The one and a half mile early morning walk to the Kigali Institute of Education to lead our sessions is starting to feel like a familiar routine: air choked with red dust, men carrying long iron pipes perfectly balanced on one shoulder, buzzing motorbike taxis zig-zagging through the streets, storekeepers sweeping away the dust with short, hand-held twig brooms.
Today we offered a new set of workshops to KIE’s drama students: a forum session and a playbuilding session.
I was part of the playbuilding team. We led a series of games that warmed up the students, introduced them to the challenge of working in silence together, and made them more aware of shapes. These exercises led them into an exciting fabric session which used experimentation with pieces of fabric as a jumping off point to devise short theater pieces. The intimate outdoor amphitheater at KIE, with its terraced audience levels, proved a perfect setting in which the four groups could work in parallel and then join together to share their pieces. The KIE students were spirited, open and imaginative, finding many different ways to use the fabric.
The forum team presented “Sandra’s Story,” a story about a young woman eager to get a college education who is opposed by her traditionally-minded husband. Sandra’s dilemma — caught between her own dreams and her husband’s needs — resonated strongly for the KIE students. At their request, our forum team improvised a new scene in Sandra’s story on the spot, giving participants a new context in which they could intervene and try out additional strategies to help Sandra deal with her husband.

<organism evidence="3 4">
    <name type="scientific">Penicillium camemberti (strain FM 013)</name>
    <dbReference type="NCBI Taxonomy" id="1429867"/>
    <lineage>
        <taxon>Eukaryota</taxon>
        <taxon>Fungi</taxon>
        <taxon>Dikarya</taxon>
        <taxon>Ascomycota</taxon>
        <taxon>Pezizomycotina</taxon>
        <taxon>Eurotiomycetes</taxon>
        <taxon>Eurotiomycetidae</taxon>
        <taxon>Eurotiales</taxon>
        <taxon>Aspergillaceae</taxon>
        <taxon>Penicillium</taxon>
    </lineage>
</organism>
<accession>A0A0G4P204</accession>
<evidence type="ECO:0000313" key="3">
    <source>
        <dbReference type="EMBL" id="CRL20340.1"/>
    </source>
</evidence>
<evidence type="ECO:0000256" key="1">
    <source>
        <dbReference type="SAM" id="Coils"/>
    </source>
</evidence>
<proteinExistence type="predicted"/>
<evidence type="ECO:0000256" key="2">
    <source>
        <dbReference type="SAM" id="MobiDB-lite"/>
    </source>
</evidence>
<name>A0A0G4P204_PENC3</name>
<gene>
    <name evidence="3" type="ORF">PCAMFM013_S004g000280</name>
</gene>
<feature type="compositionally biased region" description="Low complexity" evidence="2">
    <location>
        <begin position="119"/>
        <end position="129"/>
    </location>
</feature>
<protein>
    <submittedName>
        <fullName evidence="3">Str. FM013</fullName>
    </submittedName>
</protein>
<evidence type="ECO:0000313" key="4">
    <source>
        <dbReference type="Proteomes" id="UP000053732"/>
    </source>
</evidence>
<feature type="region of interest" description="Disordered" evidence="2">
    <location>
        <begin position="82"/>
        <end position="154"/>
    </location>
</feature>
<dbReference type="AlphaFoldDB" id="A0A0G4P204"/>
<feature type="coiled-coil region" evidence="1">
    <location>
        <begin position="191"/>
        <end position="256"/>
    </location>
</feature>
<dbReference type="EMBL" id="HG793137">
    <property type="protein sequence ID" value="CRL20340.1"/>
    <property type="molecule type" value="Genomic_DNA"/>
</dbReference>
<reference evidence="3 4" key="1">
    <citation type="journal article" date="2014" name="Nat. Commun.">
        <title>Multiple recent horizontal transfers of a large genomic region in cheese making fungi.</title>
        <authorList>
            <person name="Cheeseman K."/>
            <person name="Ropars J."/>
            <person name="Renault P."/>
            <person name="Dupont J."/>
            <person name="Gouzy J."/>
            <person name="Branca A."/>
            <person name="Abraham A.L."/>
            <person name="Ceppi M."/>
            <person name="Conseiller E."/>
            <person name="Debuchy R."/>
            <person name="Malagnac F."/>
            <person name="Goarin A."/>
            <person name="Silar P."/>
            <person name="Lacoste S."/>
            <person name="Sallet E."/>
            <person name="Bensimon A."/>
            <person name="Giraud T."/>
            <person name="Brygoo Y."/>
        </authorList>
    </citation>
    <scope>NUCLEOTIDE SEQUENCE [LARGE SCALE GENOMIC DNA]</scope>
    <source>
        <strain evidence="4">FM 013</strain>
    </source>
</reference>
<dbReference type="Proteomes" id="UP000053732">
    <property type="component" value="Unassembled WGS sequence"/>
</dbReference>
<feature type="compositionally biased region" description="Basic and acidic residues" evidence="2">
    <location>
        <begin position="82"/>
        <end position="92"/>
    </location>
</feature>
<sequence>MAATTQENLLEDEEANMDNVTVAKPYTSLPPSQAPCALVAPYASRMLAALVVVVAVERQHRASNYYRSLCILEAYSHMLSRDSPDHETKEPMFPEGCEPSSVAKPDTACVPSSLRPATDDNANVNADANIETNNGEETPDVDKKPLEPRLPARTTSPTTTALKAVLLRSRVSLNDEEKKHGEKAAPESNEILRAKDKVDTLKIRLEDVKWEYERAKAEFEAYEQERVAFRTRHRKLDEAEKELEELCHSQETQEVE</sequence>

After our sessions we hung out at the Aroma Cafe close to campus, which has become our “home away from home.” The friendly Somalian cafe owner now calls us “my Americans” and brought out a free plate of butter cookies as we waited for our lunch.
Our day ended with afternoon work sessions at the Hotel Civitas, where we evaluated the success of our sessions, planned the changes we need to incorporate tomorrow, and rehearsed as needed. Then, on to a long, leisurely dinner in the secluded Hotel Civitas courtyard as night fell.
This work is immensely exciting. We are learning to adapt, to listen more carefully, to “read” our participants, and to more closely target our sessions. Truly, the KIE students are also teaching us.
Leon and Jean have worked hard to create a “pilot” program at KIE that I hope will blossom in future years to a more extended exchange between our two countries. I thank them, Chris and Helen for this opportunity to share what I have learned at CUNY with Rwanda’s first generation of drama students, who are welcoming and hungry to learn new ways of working.
It is an extraordinary privilege to be given this opportunity to grow as a facilitator by applying what I have learned in a context that crosses cultures and language barriers.